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weeks earlier, on New Year's Day 2000, he had successfully dodged the
Y2K bullet. But for nearly a decade, pressured by ever-increasing
demand and overuse, NSA's brain had been heading for a stroke. The
first signs appeared in the early 1990s, when it became obvious that the
agency's massive system for processing, storing, and distributing Sigint”
codenamed Universe”had become technologically outdated. Universe
required 130 people to administer, took up 20,000 square feet of floor
space, and ate up enormous amounts in operations and maintenance
costs.
In an effort to replace Universe before it crashed, a new system was
developed in 1993 that used standard workstations, servers, and
supercomputers. Codenamed Normalizer, the new system took up 15,000


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fewer square feet of floor space, saved $300,000 a year in costs, and cut
the number of people needed to operate it to just ten. But as the system
became smaller, the demands placed on it grew exponentially. Delivery
time for processed Sigint, for example, was shrunk from more than an
hour to only ten minutes. Given such pressures, an electronic aneurysm
was inevitable”and the most vulnerable time was millennium eve. In
addition to performing its normal hefty workload, the agency's computer
system would also have to figure out that switching from 99 to 00 meant
moving ahead to 2000, not behind to 1900.
In the weeks leading up to the new century, Hayden ordered that
contingency plans be developed "to maintain continuity of operations of
our critical intelligence mission" in case of a massive crash. His
predecessor, Lieutenant General Kenneth A. Minihan, had called the Y2K
problem "the El Nino of the digital age." In August 1998 he said, "As each
day passes we are coming closer to the date of one of the largest
technological and managerial challenges ever faced by our workforce."
As early as October 1996, the agency had set up the Millennium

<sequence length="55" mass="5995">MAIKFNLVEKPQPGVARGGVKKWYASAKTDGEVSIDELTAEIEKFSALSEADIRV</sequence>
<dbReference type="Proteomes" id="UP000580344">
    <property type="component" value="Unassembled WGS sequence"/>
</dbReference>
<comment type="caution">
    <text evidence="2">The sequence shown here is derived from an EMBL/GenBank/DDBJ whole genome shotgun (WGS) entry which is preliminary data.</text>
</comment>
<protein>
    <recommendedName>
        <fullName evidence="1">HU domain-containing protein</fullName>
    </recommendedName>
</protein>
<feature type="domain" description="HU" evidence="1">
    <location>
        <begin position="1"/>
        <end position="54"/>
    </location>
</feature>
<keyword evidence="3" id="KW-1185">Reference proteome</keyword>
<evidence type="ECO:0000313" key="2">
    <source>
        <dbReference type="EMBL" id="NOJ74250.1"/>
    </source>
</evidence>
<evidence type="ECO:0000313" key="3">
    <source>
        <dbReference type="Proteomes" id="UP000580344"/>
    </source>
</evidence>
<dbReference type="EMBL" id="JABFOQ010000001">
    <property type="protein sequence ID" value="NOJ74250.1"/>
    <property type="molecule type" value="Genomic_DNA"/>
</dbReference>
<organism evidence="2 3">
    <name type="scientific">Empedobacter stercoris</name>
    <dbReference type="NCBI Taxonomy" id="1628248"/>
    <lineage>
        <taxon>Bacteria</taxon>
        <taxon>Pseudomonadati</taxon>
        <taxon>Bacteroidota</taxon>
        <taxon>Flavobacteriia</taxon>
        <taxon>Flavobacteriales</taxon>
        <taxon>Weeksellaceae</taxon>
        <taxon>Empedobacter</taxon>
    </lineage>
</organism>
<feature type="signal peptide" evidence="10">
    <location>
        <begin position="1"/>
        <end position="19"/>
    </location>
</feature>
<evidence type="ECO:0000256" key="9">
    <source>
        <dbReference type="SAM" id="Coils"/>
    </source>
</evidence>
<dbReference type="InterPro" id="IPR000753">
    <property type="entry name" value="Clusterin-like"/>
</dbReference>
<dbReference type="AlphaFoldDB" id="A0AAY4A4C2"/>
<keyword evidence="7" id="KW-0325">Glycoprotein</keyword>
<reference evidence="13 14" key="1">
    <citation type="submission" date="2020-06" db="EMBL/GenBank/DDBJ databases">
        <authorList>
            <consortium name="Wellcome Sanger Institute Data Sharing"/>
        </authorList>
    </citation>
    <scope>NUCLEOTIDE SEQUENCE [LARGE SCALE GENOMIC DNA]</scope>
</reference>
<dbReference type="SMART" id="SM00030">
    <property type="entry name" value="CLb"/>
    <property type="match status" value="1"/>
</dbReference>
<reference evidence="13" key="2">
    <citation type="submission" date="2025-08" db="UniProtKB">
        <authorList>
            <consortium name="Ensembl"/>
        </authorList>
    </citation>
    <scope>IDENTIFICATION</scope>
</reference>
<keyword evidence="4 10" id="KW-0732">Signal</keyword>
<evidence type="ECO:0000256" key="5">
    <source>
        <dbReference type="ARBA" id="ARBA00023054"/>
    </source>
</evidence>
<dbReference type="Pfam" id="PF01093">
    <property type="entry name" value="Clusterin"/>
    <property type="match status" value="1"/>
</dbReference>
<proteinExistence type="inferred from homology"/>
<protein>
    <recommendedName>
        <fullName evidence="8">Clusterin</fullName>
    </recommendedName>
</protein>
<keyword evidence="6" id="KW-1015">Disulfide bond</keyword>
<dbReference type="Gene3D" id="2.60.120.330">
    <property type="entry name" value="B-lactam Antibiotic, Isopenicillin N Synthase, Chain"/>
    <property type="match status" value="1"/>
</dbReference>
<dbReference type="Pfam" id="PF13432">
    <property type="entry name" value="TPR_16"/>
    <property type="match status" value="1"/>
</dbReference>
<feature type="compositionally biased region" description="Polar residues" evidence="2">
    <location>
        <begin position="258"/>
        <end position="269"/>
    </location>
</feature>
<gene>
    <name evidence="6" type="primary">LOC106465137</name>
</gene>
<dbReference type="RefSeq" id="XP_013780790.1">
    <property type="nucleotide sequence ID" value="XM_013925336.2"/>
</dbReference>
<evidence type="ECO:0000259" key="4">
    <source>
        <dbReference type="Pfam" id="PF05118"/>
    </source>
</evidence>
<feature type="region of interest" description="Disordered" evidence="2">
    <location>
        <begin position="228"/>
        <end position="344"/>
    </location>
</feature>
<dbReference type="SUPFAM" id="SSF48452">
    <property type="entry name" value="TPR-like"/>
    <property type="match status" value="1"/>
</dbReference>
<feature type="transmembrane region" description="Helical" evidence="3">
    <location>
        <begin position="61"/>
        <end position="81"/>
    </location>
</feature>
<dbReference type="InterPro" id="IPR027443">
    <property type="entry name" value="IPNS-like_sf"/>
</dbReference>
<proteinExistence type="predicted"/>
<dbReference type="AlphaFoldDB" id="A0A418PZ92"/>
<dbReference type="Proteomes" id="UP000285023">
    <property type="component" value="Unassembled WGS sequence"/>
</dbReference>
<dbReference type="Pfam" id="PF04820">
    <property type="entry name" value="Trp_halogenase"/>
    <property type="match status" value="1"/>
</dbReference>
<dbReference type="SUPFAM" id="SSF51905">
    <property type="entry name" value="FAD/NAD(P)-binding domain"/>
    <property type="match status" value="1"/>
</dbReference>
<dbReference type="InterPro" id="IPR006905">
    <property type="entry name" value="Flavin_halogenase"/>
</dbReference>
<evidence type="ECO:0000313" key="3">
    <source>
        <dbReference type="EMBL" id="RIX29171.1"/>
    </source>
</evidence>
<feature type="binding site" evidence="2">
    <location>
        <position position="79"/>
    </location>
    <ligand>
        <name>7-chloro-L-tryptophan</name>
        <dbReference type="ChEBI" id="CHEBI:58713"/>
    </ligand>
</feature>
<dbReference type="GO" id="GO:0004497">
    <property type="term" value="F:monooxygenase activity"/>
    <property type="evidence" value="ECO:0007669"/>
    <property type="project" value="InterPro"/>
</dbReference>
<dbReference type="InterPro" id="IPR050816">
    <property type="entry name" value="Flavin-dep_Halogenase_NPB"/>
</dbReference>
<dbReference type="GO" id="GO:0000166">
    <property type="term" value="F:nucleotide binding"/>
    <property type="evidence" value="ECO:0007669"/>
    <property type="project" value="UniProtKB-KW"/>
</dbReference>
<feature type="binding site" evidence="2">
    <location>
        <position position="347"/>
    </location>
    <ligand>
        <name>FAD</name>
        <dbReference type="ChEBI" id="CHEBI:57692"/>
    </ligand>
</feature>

Program Management Office, later named the Year 2000 Oversight Office.
NSA also began demanding that, as a prerequisite of doing business with
the agency, vendors state in writing that their products contained no Y2K
problems. Charged with coming up with a solution was Ronald Kemper,
NSA's chief information officer. Desperate for staff who could help repair
the millennium bug, the agency implemented an "Emergency 911"
operation to quickly find and recruit people with critical knowledge of
some of the older and more obscure computer languages. Incentives were
offered. General Minihan promised money bonuses and time off.
By 1998, however, agency officials were discovering that many
companies that early on claimed to be Y2K compliant were suddenly
retracting their words. "In some cases," said one NSA report, "the Agency
may not know there is a problem until something breaks." Said Minihan:
"Solving the Y2K problem is a tedious job and we are fighting a battle
against a deadline that will not move under any circumstances."
As the date approached, the systems governing the agency's
thousands of computers were assessed and stickers were placed on the
terminals. A green "Y2K OK" sticker indicated that the system would
pass over the threshold without problem; a yellow sticker marked
systems concerning which there was still some question, and a red
sticker warned, "Y2K NOT OK."
Less than a year before the critical date, NSA was still behind
schedule. Only 19 percent of the agency's computers were ready, and
repairs on nearly 60 percent were late. But as a result of a crash
program, computer programmers managed to bring 94 percent of the
computers into compliance by July 1999. The remaining 6 percent were



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expected to be ready by the end of September. Ultimately, as in most of
the world, the millennium's arrival caused little or no disruption to NSA's
powerful computers and software; the agency continued to eavesdrop as
though nothing had happened. Until January 24.
Finally, after the agency spent thousands of staff hours and more
than $3 million on repairs, the system was patched together. After three
days, NSA awoke from its electronic coma, its memory still intact. "We
had the ability to store that which we collected over this three-and-a-
half-day period," said Hayden. "When we were able to go back and
process the information when that capability came back, it took eight to
twelve hours to process and analyze the information that we had
collected." During the outage, much of intercept traffic that would have
normally gone to NSA shifted instead to GCHQ. "We covered the whole
thing for them," said one GCHQ official, "to their acute embarrassment."
A year after the crash, with computer management now more
centralized, NSA's brain was again functioning normally, at about 12 to
15 percent of capacity. Nevertheless, Hayden concluded, "The network
outage was a wake-up call to our stakeholders and us that we can no
longer afford to defer the funding of a new infrastructure. And the
challenge doesn't stop there."


With his pudgy face, rimless glasses, and hairless dome, Hayden more
closely resembled a John Le Carr© spymaster than an Ian Fleming secret
agent. He also lacked the background of the stereotypical super-high-
tech spy chief. Shortly after his arrival on the eighth floor of OPS 2B, he
told his staff that arithmetic had never been his best subject. "I'll state